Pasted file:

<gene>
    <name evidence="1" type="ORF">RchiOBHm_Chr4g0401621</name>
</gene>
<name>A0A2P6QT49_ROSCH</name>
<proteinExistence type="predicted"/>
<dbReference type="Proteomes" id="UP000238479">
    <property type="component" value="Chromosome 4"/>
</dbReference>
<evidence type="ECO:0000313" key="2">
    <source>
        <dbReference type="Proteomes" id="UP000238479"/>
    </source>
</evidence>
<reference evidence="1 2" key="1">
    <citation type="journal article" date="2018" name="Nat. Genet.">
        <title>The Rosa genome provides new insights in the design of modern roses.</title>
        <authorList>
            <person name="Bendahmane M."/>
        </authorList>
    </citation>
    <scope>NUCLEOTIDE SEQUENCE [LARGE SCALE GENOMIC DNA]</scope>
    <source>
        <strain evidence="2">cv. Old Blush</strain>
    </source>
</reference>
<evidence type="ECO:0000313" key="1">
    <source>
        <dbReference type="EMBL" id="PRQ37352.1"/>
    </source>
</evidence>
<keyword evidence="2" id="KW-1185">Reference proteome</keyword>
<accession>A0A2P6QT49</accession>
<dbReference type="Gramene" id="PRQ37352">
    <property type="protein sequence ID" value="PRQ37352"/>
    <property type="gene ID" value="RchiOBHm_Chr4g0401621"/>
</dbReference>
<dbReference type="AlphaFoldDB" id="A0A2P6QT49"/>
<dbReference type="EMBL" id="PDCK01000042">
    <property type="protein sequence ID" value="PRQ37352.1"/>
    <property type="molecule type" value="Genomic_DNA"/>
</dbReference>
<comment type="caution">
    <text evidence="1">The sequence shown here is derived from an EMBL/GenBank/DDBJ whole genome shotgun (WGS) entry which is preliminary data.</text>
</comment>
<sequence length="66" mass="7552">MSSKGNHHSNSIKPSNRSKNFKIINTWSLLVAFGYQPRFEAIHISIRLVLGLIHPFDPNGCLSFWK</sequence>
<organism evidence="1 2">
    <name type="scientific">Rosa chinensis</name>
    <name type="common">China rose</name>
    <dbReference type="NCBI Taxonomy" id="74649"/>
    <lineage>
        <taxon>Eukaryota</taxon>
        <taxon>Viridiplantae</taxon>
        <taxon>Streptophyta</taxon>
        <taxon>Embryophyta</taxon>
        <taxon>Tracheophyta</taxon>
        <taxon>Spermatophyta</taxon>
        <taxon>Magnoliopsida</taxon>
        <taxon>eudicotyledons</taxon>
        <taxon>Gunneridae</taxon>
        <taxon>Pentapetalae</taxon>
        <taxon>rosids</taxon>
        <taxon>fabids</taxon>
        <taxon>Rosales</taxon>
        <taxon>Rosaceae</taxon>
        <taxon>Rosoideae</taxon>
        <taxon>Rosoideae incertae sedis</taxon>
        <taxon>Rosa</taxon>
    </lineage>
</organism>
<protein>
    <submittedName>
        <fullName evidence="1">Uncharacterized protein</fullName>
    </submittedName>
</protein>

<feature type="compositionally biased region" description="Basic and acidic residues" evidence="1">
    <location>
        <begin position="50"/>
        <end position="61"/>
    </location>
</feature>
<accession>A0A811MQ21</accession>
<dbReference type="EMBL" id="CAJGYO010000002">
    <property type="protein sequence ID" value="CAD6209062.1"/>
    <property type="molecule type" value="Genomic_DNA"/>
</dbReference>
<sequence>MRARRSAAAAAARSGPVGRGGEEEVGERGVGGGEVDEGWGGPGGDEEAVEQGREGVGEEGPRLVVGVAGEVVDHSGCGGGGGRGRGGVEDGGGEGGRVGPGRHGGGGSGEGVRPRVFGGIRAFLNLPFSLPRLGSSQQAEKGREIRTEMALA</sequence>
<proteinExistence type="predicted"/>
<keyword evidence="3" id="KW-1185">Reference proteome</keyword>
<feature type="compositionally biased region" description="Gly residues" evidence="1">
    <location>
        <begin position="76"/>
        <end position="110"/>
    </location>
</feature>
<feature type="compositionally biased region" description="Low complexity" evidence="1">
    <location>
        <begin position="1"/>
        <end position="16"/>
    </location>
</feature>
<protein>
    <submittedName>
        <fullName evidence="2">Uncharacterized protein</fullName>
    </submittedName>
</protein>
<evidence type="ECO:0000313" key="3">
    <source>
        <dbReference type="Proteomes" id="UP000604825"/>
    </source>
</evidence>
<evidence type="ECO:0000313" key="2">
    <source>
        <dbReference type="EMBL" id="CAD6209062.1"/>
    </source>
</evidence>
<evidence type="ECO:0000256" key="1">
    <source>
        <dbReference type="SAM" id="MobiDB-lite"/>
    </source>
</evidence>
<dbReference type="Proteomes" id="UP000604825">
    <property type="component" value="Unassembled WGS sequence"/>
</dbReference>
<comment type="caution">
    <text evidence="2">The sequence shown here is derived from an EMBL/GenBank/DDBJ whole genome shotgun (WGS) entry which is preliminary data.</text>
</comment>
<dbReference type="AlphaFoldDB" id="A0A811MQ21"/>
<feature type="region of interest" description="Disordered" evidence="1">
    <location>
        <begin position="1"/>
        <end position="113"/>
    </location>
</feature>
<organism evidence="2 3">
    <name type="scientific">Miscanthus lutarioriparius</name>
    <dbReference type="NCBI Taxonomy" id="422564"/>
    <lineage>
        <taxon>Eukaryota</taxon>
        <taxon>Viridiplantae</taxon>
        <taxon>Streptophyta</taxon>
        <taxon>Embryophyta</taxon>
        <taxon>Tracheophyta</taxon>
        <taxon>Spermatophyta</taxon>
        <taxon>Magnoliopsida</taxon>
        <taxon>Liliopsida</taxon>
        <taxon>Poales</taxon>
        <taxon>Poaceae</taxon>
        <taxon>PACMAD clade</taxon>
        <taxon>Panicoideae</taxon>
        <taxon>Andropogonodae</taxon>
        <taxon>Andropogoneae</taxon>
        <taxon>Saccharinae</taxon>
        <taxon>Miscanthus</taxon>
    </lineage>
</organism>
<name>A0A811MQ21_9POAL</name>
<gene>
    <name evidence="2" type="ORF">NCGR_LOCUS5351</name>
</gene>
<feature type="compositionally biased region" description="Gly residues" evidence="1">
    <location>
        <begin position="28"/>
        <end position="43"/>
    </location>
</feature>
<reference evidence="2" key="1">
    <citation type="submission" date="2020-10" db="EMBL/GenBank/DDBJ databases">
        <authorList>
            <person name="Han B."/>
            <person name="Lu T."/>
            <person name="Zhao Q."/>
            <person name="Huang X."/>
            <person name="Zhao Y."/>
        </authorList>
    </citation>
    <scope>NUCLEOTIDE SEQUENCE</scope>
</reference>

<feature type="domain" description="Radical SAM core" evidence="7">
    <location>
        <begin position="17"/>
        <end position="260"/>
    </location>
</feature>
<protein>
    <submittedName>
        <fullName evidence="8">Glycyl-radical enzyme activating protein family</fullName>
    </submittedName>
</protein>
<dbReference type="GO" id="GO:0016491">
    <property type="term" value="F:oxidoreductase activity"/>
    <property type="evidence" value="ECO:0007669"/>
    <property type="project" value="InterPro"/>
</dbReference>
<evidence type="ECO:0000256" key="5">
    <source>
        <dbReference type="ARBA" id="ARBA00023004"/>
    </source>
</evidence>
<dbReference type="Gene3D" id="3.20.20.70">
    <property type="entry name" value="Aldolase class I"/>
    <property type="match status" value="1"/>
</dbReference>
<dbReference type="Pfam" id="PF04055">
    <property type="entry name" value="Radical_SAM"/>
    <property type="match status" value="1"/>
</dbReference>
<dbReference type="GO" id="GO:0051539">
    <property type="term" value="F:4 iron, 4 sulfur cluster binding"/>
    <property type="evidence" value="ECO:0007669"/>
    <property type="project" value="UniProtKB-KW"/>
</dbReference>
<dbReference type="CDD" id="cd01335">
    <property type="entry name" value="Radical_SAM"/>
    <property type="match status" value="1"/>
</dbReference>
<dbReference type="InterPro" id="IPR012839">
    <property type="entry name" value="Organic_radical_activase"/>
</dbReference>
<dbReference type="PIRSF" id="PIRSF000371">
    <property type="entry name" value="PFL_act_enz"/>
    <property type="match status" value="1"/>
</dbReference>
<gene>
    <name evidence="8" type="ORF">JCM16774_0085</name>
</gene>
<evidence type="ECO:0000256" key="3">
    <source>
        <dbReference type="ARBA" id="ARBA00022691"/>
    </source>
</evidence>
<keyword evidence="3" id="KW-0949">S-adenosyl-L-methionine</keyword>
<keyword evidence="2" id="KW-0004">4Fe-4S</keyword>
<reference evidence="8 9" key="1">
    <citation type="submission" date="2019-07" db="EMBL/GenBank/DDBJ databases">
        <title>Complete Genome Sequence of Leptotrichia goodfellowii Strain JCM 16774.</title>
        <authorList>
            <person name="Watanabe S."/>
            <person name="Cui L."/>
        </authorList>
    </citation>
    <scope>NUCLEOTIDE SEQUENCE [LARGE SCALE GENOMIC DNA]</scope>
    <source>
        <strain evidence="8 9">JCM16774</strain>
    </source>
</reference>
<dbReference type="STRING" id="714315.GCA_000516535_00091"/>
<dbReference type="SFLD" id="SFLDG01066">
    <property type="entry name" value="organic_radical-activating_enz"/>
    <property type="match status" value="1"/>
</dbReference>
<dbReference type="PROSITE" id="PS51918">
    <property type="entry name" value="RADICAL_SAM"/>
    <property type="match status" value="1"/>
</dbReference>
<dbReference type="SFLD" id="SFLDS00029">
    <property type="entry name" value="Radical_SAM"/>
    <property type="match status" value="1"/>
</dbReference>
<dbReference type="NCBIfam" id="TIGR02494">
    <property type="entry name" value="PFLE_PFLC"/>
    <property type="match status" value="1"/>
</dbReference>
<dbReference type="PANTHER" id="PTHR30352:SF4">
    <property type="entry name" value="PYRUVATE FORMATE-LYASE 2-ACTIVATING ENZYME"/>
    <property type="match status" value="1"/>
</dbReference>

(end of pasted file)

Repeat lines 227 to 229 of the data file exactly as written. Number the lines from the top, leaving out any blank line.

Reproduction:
    <source>
        <dbReference type="ARBA" id="ARBA00022691"/>
    </source>